Now, why would anyone want to buy a CD for articles that they could just as easily be read for free on Ken's website? That's easy to respond to, and yet there are a multiple of answers. Part of the reason for doing this is printability. Printing articles from the web page can be wonky. On the Unplugged CD all articles have been converted to PDF and this greatly improves the printability. I, for one, am out of the country frequently for various shoots off of some boat somewhere and usually have no access at all to the Internet. On my downtime, or while I am suffering through 30 hours spent on planes, or waiting for them at the airport, it would be great to have a CD like this whereby I could catch up on the many articles that have come out and refresh my memory of the many I had forgotten about.

For those who are regular readers or contributors in the discussion forum, it never ceases to amaze me as to how often various tutorials, reviews and articles that have appeared on Ken's site are quoted or referred to. Many times, when the actual URL is not given, I will look at the referral and try to find the article and just as many times, I find myself scrolling, scrolling, scrolling just to find it. With several hundred articles and reviews on site, that takes a bit of time. Now I can just pop in the disc, use the excellent index and jump right to it. Often re reading these articles refreshes my memory about information or how 2s that I had forgotten were even there.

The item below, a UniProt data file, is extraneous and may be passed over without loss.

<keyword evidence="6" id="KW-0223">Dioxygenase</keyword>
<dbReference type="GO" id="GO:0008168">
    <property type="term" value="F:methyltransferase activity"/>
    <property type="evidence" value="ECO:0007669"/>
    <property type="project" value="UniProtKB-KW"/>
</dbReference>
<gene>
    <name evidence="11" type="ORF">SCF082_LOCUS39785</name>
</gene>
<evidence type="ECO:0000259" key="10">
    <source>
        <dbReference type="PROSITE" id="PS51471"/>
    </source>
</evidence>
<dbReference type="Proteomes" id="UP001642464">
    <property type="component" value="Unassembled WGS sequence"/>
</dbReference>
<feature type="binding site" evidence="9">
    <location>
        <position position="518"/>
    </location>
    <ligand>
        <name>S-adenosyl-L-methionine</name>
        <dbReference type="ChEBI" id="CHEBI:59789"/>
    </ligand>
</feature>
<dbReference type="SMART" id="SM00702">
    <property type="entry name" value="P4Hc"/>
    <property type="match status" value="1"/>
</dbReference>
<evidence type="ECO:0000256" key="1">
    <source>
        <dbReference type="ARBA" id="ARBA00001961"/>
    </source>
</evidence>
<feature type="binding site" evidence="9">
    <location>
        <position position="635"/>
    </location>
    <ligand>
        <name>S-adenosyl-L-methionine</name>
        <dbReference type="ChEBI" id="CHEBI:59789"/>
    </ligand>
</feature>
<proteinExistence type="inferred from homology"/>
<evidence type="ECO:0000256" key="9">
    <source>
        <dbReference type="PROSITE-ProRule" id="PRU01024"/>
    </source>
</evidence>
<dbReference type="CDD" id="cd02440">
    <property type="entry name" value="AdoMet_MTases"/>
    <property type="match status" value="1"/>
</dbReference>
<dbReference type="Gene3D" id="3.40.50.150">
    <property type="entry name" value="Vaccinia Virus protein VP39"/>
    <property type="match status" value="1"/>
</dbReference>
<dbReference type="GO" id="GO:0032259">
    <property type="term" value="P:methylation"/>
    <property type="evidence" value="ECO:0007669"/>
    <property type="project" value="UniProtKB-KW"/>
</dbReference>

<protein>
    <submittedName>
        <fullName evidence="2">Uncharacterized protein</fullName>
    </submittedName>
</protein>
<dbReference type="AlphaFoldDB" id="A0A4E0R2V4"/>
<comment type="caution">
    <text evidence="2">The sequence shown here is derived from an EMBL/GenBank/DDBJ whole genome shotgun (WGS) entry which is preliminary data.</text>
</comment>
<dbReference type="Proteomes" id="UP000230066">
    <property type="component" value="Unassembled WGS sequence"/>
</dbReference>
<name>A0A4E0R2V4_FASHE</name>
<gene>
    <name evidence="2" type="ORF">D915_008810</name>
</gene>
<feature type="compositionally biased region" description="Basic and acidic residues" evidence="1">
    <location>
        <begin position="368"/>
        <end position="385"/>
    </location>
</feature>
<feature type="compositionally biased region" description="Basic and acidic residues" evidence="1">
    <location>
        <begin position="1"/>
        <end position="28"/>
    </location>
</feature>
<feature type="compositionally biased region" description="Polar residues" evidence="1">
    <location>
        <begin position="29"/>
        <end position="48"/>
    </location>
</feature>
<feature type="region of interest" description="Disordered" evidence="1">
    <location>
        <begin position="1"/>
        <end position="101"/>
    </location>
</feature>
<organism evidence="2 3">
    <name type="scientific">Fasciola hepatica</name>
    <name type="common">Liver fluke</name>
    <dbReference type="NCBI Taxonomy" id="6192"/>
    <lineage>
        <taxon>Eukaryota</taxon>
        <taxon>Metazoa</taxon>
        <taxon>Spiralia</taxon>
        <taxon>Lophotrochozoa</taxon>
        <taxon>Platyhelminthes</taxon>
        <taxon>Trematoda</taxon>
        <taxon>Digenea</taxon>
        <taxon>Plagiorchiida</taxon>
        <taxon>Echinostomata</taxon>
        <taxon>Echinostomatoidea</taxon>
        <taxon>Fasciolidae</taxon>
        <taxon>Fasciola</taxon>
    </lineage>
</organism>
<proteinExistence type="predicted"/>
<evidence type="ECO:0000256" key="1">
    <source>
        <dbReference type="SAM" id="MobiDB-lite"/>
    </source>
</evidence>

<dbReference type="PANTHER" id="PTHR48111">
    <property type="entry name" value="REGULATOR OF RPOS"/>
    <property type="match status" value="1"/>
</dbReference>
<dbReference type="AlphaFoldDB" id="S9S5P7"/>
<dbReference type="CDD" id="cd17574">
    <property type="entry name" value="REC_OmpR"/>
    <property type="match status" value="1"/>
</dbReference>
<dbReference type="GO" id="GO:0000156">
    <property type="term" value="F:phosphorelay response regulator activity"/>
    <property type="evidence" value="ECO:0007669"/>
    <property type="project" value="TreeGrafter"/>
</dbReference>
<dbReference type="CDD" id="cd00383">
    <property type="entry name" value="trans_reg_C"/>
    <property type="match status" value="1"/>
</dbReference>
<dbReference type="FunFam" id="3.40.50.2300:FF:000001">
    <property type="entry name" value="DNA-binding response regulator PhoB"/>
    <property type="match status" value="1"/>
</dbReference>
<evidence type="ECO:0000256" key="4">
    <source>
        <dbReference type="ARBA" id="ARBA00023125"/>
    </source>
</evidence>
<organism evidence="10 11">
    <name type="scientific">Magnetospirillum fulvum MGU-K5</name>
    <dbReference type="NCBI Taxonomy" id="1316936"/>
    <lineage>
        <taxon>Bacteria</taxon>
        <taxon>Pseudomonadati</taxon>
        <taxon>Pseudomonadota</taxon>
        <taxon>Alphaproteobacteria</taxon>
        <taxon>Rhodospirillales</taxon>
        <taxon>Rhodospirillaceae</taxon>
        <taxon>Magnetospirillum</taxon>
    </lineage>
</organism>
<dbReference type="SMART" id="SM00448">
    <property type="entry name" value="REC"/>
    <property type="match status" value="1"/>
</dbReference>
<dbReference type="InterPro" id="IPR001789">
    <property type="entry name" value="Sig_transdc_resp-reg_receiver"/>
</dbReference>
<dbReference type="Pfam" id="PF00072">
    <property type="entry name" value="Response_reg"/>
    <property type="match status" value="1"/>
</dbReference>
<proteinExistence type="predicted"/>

It seems like every major player/writer/instructor is represented on this disc. All the names of so many people whom I may not have met but know so well from their books, tutorials or, simply their unselfish correspondence, are represented on this CD; Steve Martin, Kevin Monahan, Ken Stone, Ned Soltz, Philip Hodgetts, Ralph Fairweather, and too many more to mention all have some of their finest contributions all compiled together on this one disc. We all have our favorite articles, you know what I'm talking about, the ones we always seem to seek out to refer to and check out some item or technique. Just reading through the index I found every one of my "Go to" articles. I'm honored and humbled to have a small nugget of an article by myself to be included with such luminaries.

As mentioned, there are over ten separate tutorials from Steve Martin and Ripple training. They cover all the applications one would want including the use of Mattes in Live Type, various compositing modes and Color Correction in FCP, Looping in Soundtrack, Encoding in Compressor, Template Intro Movies in DVD Studio Pro, that sometimes confounding Media Management and more. Each one is typical of what you get from Ripple Training, high quality, easy to follow and excellently produced.